In the following summer, Tanner came and visited us for a week. I had bought an inflatable mattress which would fit between my bed and the bunk beds. Aggie spent the nights bouncing back and forth between the mattress and my bed. Of course, we couldn’t do anything in bed with my two brothers right there. The most we did was to kiss and jerk each other off or give quick blow jobs in the bathroom. That was far from satisfactory. At the end of the week, we kissed goodbye and I waved as he left in his mother’s car. That was the last time I saw him.
Throughout high school, we talked on the phone several times a week. Finally, one day in our senior year, he said, “Owen, I have some news.”
“I have a new boyfriend. His name is Jim.” I was stunned. Somehow, I had never thought of that possibility. I hung up without saying anything. I was hurt, but, as I thought about it, I realized it was for the best. Neither of us should go through life pining for the other.
I called him a couple of days later and told him I was happy for him and Jim. He thanked me and encouraged me to find someone too.
After high school, despite my meager savings account, I didn’t go to college. I had no interest in it. Instead, I got a job as a teller in a local bank. One day in November, a young man came into the bank to make a deposit. Since we were about the same age and it was a slow morning, we chatted for a few minutes. He told me his name was Michael Swan, that he was studying music privately, and that he was also the new organist and choir director at the Congregational church in town. I suggested that he wait a few minutes and we could go to lunch together.
Lunch was nothing more than coffee and a hamburger, but we talked amiably until I had to go back to work. Throughout the afternoon, when I had moments free, I thought about him.
Michael and I had not exchanged contact information, so I had to wait until he came into the bank again. The next day, he came just before my lunch break. He had no banking business, so it was clear that he had come to see me. Again we went to lunch together. This time we exchanged phone numbers and addresses.
On Friday, he came just before lunch and, as we ate, he invited me to his apartment for dinner the next night.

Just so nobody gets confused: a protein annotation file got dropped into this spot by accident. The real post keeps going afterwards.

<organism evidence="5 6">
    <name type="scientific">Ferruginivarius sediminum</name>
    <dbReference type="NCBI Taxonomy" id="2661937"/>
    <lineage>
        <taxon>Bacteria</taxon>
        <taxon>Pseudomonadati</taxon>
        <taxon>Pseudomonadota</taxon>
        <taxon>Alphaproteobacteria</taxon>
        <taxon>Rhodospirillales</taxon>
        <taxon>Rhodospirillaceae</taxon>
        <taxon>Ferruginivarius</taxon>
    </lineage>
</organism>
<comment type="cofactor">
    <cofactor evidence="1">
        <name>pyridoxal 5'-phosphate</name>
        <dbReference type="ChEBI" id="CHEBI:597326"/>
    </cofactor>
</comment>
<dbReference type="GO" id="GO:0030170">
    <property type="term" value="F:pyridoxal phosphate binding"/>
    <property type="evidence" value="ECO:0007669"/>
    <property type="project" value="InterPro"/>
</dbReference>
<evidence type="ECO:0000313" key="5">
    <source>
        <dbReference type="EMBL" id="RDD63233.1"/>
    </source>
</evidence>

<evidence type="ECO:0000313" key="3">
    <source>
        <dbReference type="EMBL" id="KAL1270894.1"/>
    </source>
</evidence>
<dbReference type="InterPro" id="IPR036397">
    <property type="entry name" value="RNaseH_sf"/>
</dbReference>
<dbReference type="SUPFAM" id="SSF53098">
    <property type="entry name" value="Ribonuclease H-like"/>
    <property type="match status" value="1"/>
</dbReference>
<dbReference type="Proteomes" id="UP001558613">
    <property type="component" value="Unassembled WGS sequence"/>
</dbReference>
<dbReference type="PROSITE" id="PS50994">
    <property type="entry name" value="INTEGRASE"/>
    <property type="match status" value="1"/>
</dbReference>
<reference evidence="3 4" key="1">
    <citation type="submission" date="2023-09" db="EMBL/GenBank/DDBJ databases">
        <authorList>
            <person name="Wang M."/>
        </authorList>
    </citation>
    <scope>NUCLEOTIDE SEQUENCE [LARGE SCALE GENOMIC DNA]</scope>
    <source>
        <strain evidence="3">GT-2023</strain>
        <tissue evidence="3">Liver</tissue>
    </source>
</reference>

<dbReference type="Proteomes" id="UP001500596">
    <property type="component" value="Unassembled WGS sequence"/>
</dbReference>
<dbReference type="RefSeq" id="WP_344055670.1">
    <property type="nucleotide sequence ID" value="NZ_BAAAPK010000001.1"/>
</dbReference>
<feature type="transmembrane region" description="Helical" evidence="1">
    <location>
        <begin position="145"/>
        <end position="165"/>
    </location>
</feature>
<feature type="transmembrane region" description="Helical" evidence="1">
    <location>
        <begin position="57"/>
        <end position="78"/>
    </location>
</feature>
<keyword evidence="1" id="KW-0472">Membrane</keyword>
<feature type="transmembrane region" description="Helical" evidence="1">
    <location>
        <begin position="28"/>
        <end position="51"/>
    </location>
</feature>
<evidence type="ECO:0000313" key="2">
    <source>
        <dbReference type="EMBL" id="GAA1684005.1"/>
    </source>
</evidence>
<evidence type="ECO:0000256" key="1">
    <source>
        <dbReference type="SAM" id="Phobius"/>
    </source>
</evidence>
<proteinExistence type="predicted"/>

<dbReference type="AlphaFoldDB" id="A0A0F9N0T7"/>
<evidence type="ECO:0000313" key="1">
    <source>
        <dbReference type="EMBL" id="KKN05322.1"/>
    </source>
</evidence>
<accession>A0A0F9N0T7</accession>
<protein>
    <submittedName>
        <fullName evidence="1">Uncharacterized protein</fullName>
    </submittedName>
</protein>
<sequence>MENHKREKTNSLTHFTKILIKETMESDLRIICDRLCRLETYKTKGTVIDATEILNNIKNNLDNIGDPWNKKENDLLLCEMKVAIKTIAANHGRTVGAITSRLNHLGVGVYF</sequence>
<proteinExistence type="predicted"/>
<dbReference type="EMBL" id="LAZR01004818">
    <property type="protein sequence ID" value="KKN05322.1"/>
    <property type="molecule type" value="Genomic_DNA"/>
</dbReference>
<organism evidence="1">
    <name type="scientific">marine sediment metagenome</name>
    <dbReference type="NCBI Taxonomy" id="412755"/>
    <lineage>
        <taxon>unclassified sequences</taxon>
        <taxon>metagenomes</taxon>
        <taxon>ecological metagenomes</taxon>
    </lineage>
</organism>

His apartment was tiny, a studio apartment above some stores on Main Street. When I arrived and knocked, he opened the door. As I stepped in, he gave me a big hug. At first I was surprised, but then I leaned into the hug and kissed him. I don’t remember much about the dinner. I know there was wine involved. We spent the entire dinner just gazing at each other. After dinner, without a word, we went into his bedroom, and by the time I had to leave, we had explored every inch of each other’s bodies.
I believe that was the first night I didn’t think about Tanner at all. In a few weeks I had moved in with Michael. At that point I didn’t know whether I was in love with Michael or whether I was just enjoying the sex, but it didn’t seem to matter.
In the end, Michael and I never parted. He got a job at a big church in Cleveland and I moved with him.
Meanwhile, Tanner and I did occasionally communicate. He had remained with Jim, and after their graduation, they moved to New York.
Over the following years the time between Tanner’s letters grew longer and longer. From something he said one time, I wondered if there was something wrong.
The day before my 42nd birthday, I got a letter from New York, but it wasn’t from Tanner. Opening it, I realized it was from Tanner’s partner, Jim. As I read, I felt a shock go through me. Jim wrote that Tanner had died of AIDs. Tanner hadn’t wanted to tell me because he was afraid I would insist on going to New York. He didn’t want me to see him so sick, and there was nothing I could do.
Inside the letter was a notecard. Jim said that he had written the card as Tanner dictated a few days before he died.
It read, “My dear, dear Owen, I’m so sorry about how things turned out for us. You were my first love and you have always had a special place in my heart. To this day, I love you. Take care of yourself and savor your love with Michael.”
I wrote back, asking Jim about a funeral service, but there wasn’t to be one. Tanner didn’t want one. He wanted to be cremated and that had already happened.
I never had a chance to say goodbye. My life with Michael went on. We loved each other for many years but in a part of my heart, I always mourned Tanner. As I had been his, Tanner was my first love.